Have you ever tried ranking your favorites? It's really hard to do. I'm also a little nervous about sharing this list because I like odd names and those always seem to invite derision. But a lot of people like to see other's favorite name lists, and posts of my favorites were always popular back on the old blog. So hopefully, you can appreciate this journey into my thought process.

So let's start, shall we?

Girl #50. Anais. Let's start with a name that I keep going back and forth on. Anais is widely thought to be a variation of Anna, but it might be more likely to come from the name of the Persian goddess of love. But I love this name because of Anais Nin. If you don't know who that is, she was a famous author who was very forward thinking in terms of sexuality and was something of a feminist quotation generation machine. The only thing that I can't get over is the pronunciation. I've listened to recordings of people saying it over and over again and I still go, "What?"

Boy #50. Oleander. This is low on my list because it's a very new favorite. It's a flower name, which is interesting because there aren't very many of those that work for guys. The plant has a bit of a dark connotation because it is very poisonous (kind of like Belladonna and Hemlock). But if I wasn't comfortable with dark connotations, I wouldn't be Wiccan. Leander doesn't work for me for some reason, but Oleander I love.

Girl #49. Violante. This name belongs in the same family as Viola, Yolanda, and Iolanthe, so you could probably guess what it means. It's a very old Italian name used by royalty in the Medieval period. It is a little on the long side, so it probably would make a better middle name.

Boy #49. Rohan. Sanskrit for "ascending." Because I love to travel, I love a lot of names from other countries. This name is rated #633 in America currently. The reason why it's not more highly rated on my list is because of the Tolkien association. Don't get me wrong, I have nothing against nerdy names (which will become apparent the more you read this list). It's just that I've never read The Lord of the Rings. If I'm going to pick a nerdy name, I would like to have a relationship with the source material.

Girl #48. Maeve. An Irish Gaelic name meaning "she who intoxicates." My favorite names are heavily influenced by my Spanish and Italian heritage, but not my Irish heritage so much. That's usually because of the pronunciation issues, but I don't have that problem with Maeve. I love this name because of Queen Maeve from Irish mythology, and Queen Mab of the faeries. The reason it's so low is because I've been noticing it being used a lot, which makes a name lose it's magic for me. It's currently ranked at #482 in the United States. It's not quite at my cut off point in terms of popularity but it's getting there.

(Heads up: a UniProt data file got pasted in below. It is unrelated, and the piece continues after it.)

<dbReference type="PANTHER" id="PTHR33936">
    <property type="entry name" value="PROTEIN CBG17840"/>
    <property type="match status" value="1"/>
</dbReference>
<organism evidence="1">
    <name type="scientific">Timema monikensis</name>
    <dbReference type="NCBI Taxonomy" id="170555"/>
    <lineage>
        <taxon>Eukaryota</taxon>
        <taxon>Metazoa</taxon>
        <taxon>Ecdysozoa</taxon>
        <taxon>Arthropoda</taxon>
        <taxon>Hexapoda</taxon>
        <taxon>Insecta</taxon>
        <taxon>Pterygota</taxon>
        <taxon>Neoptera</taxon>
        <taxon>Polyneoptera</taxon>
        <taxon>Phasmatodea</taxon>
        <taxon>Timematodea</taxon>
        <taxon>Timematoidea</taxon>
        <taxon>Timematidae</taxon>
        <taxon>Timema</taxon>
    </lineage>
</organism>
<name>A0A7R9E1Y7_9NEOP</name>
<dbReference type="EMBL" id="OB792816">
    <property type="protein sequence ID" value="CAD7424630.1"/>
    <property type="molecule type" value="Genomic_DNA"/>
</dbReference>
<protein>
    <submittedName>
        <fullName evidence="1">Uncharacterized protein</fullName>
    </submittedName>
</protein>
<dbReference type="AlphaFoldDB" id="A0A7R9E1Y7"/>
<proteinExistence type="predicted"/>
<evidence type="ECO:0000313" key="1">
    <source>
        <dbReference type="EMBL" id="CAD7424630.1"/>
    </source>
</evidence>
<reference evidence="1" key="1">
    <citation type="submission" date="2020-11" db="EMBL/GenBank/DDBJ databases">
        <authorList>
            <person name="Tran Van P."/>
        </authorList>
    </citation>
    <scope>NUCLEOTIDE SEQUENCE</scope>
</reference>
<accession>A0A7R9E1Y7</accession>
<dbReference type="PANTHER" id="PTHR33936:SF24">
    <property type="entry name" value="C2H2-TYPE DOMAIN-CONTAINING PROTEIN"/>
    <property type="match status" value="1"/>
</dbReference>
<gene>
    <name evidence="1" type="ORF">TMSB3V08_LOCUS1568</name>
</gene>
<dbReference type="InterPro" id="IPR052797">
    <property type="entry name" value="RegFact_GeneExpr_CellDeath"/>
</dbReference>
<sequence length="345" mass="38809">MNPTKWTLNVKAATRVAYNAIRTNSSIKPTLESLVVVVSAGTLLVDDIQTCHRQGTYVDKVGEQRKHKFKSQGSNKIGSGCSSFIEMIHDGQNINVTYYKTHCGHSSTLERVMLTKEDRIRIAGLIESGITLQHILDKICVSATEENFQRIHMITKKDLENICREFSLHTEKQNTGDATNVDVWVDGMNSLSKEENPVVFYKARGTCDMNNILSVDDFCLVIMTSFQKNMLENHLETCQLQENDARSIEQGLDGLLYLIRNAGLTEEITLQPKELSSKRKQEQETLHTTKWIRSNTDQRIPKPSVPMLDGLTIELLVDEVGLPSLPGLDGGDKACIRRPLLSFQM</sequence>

Boy #48. Yule. Yule is obviously the name of the winter solstice celebration. I seem to remember loving this name for a very long time, but I'm not sure exactly what the catalyst was. Why is it so low on my list? Because I wouldn't name a son Yule unless he was born around Yuletide. I mean, I could, just like you could name a child Easter or Autumn regardless of their birthdays. But I don't love this name enough to use it just because.

Girl #47. Remedios. Spanish for "remedy." Remedios Varo is the name of one of my favorite painters. I first saw her work at a traveling exhibition in the National Museum of Women in the Arts and I instantly fell in love with her name and her work. Even in Spanish speaking countries, this name is pretty rare. One of the drawbacks of this name is that it's one of the names of the Virgin Mary. But Catholic overtones is really hard to get away from with Spanish names, so I forgive it somewhat. Another problem is that it's a lot of syllables. It's probably better middle name material.

Boy #47. Sirius. Latin for "burning," this is the name of the "dog star" in the constellation Canis Major. It's also the name of one of my favorite Harry Potter characters. This is kind of a hard name to pair with, it always looks like I'm talking about a serious *insert name here.* It would probably stay in the middle slot.

Girl #46. Ceres. A Roman goddess name meaning "to grow." It sounds like "series," which bothered me for a while, but I've come around. Something you're going to notice as I go through my list is that I'm definitely more into Katniss names than Hermione names. Seriously, almost all of these sound like they could be a character in The Hunger Games. I'm all about huntress names over princess names. And Ceres is definitely huntress-y.